“Moses replied, “It will be as you say, so that you may know there is no one like the Lord our God.” Exodus 8:10
One of the most loving things that God can do in our lives, is destroy the idols that keep us from undivided worship of him. There are religious people that pray to physical idols and there are irreligious people who worship figurative idols without even knowing it. The key word there is worship. Humans worship because it is in our nature to worship. We are made to be worship. Nature abhors a vacuum and always seeks to fill it. Blaise Pascal compared this to the human heart and its need for worship, “There is a God-shaped vacuum in the heart of every [person] which cannot be filled by any created thing, but only by God the Creator, made known through Jesus Christ.” Idolatry is any attempt to fill that vacuum with something other than God.
Paul’s first letter to the church in Corinth was filled with reminders to Christians to beware of the pull of idolatry. This idolatry can take many forms, in 1 Cor 10:6-10, Paul explicitly connects idolatry to sexual immorality. In Colossians 3:5-6 Paul connects it to the sin of greed, “Put to death, therefore, whatever belongs to your earthly nature: sexual immorality, impurity, lust, evil desires and greed, which is idolatry. 6 Because of these, the wrath of God is coming.”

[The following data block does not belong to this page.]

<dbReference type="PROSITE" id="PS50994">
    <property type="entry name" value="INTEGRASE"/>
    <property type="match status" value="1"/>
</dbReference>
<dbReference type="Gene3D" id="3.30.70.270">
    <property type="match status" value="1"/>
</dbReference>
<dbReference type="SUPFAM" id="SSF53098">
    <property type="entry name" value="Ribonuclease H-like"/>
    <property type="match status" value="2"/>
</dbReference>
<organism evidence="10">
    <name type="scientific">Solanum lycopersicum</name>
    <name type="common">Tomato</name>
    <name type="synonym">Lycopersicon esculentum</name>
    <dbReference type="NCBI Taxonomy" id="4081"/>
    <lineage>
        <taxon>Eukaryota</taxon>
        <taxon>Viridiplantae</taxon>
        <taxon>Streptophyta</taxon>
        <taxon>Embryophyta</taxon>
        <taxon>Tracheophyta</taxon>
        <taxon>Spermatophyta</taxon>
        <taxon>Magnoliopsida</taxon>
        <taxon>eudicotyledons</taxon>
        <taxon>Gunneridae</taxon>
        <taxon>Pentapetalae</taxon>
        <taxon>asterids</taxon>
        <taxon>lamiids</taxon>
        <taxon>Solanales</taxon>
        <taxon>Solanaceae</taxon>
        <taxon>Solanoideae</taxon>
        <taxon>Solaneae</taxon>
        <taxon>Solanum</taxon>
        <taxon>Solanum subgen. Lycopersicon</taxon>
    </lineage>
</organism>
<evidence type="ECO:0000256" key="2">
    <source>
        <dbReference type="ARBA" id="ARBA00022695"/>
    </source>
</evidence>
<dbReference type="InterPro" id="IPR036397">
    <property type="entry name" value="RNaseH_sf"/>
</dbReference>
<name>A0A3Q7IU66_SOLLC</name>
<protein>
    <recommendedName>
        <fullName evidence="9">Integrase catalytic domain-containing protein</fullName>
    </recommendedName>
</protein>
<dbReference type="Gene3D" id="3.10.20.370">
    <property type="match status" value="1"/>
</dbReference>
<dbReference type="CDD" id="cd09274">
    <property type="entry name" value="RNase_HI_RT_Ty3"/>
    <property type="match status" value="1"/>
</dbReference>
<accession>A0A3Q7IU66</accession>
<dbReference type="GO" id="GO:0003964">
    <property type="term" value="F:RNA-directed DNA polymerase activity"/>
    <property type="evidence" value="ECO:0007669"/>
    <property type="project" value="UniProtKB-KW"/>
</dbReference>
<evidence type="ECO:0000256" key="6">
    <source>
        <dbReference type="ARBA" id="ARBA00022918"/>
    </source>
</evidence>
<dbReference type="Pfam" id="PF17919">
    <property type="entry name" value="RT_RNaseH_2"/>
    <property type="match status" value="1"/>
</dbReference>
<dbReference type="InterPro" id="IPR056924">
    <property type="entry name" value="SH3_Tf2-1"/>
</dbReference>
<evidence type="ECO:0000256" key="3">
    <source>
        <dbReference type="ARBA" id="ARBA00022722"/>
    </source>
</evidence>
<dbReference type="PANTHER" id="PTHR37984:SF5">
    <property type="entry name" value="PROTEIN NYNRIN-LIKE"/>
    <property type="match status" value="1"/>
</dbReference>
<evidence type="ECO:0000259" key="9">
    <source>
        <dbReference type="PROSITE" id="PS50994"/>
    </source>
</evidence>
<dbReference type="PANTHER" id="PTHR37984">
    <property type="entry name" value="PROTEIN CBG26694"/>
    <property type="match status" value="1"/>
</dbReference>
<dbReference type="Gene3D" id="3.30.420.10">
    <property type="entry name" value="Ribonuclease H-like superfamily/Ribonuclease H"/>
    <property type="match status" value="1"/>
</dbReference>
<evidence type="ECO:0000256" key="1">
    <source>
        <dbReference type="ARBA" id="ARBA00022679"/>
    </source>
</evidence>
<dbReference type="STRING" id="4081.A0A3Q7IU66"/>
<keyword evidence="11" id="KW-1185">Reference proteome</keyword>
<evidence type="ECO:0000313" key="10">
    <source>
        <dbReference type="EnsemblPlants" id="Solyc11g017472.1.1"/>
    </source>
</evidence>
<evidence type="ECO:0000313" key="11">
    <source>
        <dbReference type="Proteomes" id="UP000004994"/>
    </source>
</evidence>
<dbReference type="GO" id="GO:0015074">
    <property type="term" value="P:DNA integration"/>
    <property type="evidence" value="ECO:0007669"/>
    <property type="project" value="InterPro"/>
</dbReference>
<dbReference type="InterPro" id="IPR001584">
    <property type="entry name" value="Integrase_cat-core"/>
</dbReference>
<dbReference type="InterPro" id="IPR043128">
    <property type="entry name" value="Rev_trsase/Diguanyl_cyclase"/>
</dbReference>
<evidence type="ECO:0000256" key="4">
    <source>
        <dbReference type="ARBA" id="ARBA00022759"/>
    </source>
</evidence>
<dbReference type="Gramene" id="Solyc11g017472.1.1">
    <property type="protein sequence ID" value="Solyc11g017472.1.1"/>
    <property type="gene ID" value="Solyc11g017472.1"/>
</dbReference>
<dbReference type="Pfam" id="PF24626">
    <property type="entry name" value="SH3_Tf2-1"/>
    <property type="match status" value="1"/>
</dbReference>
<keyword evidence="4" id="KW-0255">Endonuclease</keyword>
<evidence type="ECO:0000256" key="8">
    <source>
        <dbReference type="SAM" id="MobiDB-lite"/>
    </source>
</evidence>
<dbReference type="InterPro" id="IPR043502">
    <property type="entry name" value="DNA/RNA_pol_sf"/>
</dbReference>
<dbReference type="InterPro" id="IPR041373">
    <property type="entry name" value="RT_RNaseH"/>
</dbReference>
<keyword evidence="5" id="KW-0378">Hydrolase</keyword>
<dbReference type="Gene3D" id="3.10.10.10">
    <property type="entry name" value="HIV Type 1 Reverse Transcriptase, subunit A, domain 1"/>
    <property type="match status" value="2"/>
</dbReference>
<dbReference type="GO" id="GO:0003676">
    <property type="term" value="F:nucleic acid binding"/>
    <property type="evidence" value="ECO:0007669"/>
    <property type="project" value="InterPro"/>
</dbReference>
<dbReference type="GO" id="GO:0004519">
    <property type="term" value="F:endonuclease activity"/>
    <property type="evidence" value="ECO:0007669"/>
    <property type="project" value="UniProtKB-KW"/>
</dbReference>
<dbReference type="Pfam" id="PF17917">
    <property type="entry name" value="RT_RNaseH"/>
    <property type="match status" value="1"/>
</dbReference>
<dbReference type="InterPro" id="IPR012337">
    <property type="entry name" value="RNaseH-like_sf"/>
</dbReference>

We don’t often think of things like lust and greed as worshiping a false god, but the Bible is making the connection that lust and greed, “[represent] a strong movement of desire toward something out of God’s will at the time.” Breaking the tenth commandment (Do not covet) comes from the same heart as breaking the first commandment (Do not worship other gods). Whatever it is that we desire more than we desire God is an idol for us. Sins like greed and lust reflect our old selves outside of Christ and a failure to trust God that his way and his timing are best. We become devoted to the object of our greed and lust in a way that is very much like worship.
Pharoah clung to his idols despite all the displays of Yahweh’s transcendent power and mercy. He clung to his idols because at the end of the day, Pharoah wanted control—he wanted to be the god of his own life. The best thing that God can give us is himself. His destruction of our idols is good, because they are keeping us from what is best. What are the idols you need to give over the Lord? What discipline is the Lord bringing into your life to call you repentance? What is it that you fear losing more than you fear (are in awe of) God? Don’t harden your heart like Pharoah. Hear God’s Word, respond in faith, and go after Jesus Christ with a whole heart.
 Richard R. Melick, Philippians, Colossians, Philemon, vol. 32, The New American Commentary (Nashville: Broadman & Holman Publishers, 1991), 290.